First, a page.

Now that I have the clue to it, the thing seems written visibly in his face. I have a photograph in which that look of detachment has been caught and intensified. It reminds me of what a woman once said of him—a woman who had loved him greatly. “Suddenly,” she said, “the interest goes out of him. He forgets you. He doesn’t care a rap for you—under his very nose . . . . .”
Yet the interest was not always out of him, and when he was holding his attention to a thing Wallace could contrive to be an extremely successful man. His career, indeed, is set with successes. He left me behind him long ago; he soared up over my head, and cut a figure in the world that I couldn’t cut—anyhow. He was still a year short of forty, and they say now that he would have been in office and very probably in the new Cabinet if he had lived. At school he always beat me without effort—as it were by nature. We were at school together at Saint Athelstan’s College in West Kensington for almost all our school time. He came into the school as my co-equal, but he left far above me, in a blaze of scholarships and brilliant performance. Yet I think I made a fair average running. And it was at school I heard first of the Door in the Wall—that I was to hear of a second time only a month before his death.
To him at least the Door in the Wall was a real door leading through a real wall to immortal realities. Of that I am now quite assured.
And it came into his life early, when he was a little fellow between five and six. I remember how, as he sat making his confession to me with a slow gravity, he reasoned and reckoned the date of it. “There was,” he said, “a crimson Virginia creeper in it—all one bright uniform crimson in a clear amber sunshine against a white wall. That came into the impression somehow, though I don’t clearly remember how, and there were horse-chestnut leaves upon the clean pavement outside the green door. They were blotched yellow and green, you know, not brown nor dirty, so that they must have been new fallen. I take it that means October. I look out for horse-chestnut leaves every year, and I ought to know.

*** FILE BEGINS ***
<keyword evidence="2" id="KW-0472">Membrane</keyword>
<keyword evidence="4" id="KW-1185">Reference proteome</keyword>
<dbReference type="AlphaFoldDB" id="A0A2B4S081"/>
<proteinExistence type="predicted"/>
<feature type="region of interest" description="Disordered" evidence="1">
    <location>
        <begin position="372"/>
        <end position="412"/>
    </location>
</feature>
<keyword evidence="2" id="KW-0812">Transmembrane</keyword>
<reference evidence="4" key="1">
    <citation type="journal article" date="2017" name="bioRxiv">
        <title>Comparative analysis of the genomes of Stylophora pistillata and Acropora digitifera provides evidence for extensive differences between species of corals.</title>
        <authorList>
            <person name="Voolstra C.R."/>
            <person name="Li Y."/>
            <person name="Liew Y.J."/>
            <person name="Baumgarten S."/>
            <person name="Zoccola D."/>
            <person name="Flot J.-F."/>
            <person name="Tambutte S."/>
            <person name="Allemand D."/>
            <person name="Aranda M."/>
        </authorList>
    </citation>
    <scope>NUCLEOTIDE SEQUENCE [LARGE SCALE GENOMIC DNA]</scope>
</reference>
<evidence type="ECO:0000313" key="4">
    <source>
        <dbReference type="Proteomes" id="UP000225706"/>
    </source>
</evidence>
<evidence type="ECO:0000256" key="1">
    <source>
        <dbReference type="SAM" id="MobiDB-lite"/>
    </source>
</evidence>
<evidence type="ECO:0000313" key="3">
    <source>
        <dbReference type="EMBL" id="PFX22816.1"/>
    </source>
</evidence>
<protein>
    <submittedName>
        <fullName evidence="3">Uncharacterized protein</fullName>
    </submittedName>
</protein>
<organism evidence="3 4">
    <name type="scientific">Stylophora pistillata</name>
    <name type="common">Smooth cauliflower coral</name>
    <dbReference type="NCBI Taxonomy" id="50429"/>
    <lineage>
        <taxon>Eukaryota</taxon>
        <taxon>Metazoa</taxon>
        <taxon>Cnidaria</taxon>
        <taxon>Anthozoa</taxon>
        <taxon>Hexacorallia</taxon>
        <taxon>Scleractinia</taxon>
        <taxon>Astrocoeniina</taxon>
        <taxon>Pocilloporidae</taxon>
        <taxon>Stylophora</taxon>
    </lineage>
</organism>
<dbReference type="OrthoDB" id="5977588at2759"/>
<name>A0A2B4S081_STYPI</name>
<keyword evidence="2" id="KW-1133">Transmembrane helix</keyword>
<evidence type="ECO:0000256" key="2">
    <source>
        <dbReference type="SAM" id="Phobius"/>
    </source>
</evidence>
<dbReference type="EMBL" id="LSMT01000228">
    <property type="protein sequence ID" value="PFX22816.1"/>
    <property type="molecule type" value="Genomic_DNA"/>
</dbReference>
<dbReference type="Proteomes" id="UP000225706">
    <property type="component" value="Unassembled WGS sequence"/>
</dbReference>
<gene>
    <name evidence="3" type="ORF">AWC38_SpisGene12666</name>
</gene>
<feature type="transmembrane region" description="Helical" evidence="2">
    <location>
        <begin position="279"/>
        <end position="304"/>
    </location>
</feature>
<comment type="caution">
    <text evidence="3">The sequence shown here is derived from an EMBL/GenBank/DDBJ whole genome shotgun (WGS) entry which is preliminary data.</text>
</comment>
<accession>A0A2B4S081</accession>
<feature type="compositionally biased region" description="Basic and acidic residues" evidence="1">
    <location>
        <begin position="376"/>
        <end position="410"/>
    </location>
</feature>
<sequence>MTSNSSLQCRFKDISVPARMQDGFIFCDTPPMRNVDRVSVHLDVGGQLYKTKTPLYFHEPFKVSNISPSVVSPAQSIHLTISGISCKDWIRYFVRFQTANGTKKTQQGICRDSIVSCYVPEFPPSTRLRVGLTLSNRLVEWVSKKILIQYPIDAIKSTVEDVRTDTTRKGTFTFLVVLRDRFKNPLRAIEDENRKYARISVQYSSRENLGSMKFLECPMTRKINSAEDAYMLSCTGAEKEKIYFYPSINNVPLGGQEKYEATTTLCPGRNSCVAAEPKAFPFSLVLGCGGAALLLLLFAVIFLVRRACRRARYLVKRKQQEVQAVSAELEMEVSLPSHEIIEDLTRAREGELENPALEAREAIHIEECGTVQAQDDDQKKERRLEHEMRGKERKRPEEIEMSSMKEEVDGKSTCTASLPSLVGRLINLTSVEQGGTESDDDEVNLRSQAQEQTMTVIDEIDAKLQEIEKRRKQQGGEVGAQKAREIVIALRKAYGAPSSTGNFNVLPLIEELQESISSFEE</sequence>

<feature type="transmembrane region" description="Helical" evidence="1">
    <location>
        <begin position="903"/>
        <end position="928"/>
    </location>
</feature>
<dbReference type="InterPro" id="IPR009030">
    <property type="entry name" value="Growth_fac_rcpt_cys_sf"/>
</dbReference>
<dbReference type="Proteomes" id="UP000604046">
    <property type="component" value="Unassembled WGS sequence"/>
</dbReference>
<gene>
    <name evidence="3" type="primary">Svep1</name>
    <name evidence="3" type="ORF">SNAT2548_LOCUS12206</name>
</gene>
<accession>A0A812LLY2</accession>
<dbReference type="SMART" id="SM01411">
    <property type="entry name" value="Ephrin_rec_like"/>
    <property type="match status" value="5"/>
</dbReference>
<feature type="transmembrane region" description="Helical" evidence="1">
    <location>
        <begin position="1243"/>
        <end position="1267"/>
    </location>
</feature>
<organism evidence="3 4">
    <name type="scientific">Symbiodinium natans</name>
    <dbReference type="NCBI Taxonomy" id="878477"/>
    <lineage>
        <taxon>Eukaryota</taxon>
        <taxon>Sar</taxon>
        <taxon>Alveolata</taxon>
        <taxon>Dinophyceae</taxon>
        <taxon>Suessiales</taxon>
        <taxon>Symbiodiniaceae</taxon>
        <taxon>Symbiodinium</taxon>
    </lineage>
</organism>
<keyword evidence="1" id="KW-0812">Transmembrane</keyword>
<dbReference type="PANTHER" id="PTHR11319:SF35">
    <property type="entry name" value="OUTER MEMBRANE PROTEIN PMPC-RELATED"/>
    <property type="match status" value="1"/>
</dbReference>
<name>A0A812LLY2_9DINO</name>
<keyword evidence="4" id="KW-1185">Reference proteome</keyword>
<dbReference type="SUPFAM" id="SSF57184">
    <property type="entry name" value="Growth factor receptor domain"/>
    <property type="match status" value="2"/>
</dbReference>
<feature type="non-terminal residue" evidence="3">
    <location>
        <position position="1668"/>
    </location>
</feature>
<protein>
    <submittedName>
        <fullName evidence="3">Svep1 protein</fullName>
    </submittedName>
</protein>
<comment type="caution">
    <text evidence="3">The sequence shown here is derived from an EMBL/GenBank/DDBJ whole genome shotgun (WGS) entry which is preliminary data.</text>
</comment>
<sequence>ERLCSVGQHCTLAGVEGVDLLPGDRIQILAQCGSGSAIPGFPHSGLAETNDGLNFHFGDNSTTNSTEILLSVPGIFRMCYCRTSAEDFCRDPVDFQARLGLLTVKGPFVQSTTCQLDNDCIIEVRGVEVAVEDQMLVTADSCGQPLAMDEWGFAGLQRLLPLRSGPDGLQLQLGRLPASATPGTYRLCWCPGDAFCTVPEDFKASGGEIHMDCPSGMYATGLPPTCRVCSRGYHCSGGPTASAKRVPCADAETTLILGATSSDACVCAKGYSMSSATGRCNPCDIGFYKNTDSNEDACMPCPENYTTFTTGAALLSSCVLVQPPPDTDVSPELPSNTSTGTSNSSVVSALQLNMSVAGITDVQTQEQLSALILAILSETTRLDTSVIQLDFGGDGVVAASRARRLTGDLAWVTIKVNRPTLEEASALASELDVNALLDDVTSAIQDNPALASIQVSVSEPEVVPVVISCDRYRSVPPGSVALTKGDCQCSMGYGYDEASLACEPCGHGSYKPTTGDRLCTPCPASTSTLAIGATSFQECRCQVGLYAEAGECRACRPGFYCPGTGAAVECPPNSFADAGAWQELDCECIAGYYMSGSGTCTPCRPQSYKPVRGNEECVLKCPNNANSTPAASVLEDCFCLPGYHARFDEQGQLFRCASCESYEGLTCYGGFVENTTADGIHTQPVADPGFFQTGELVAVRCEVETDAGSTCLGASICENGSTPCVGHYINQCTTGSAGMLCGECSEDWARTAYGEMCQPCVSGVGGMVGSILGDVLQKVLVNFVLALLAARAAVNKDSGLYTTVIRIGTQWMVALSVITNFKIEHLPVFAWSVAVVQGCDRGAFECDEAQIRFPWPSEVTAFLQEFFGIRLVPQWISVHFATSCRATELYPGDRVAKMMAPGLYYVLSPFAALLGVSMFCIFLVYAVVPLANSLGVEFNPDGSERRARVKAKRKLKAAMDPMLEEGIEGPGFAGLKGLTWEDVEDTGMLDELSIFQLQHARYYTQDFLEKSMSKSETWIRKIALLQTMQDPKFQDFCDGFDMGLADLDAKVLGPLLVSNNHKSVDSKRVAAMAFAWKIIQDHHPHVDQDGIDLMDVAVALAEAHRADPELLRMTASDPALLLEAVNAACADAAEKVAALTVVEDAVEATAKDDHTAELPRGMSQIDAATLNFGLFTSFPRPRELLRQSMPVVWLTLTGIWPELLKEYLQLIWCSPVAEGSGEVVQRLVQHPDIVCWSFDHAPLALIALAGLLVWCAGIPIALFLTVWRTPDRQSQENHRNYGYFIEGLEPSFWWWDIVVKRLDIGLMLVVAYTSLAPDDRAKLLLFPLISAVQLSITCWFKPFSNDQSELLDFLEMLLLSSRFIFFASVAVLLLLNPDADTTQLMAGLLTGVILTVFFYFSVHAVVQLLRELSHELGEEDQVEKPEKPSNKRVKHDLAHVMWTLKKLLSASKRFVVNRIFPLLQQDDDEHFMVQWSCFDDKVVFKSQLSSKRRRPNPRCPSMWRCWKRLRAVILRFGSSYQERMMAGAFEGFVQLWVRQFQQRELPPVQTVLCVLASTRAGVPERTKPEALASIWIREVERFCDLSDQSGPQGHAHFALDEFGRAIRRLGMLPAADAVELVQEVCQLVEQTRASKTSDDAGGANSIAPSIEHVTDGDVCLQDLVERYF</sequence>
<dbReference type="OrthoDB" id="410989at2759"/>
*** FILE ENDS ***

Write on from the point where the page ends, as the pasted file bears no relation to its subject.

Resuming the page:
“If I’m right in that, I was about five years and four months old.”
He was, he said, rather a precocious little boy—he learned to talk at an abnormally early age, and he was so sane and “old-fashioned,” as people say, that he was permitted an amount of initiative that most children scarcely attain by seven or eight. His mother died when he was born, and he was under the less vigilant and authoritative care of a nursery governess. His father was a stern, preoccupied lawyer, who gave him little attention, and expected great things of him. For all his brightness he found life a little grey and dull I think. And one day he wandered.
He could not recall the particular neglect that enabled him to get away, nor the course he took among the West Kensington roads. All that had faded among the incurable blurs of memory. But the white wall and the green door stood out quite distinctly.
Production notes: This edition of The Door in the Wall And Other Stories was published by Global Grey ebooks on the 10th May 2021. The artwork used for the cover is 'The Artist's Garden at Giverny' by Claude Monet.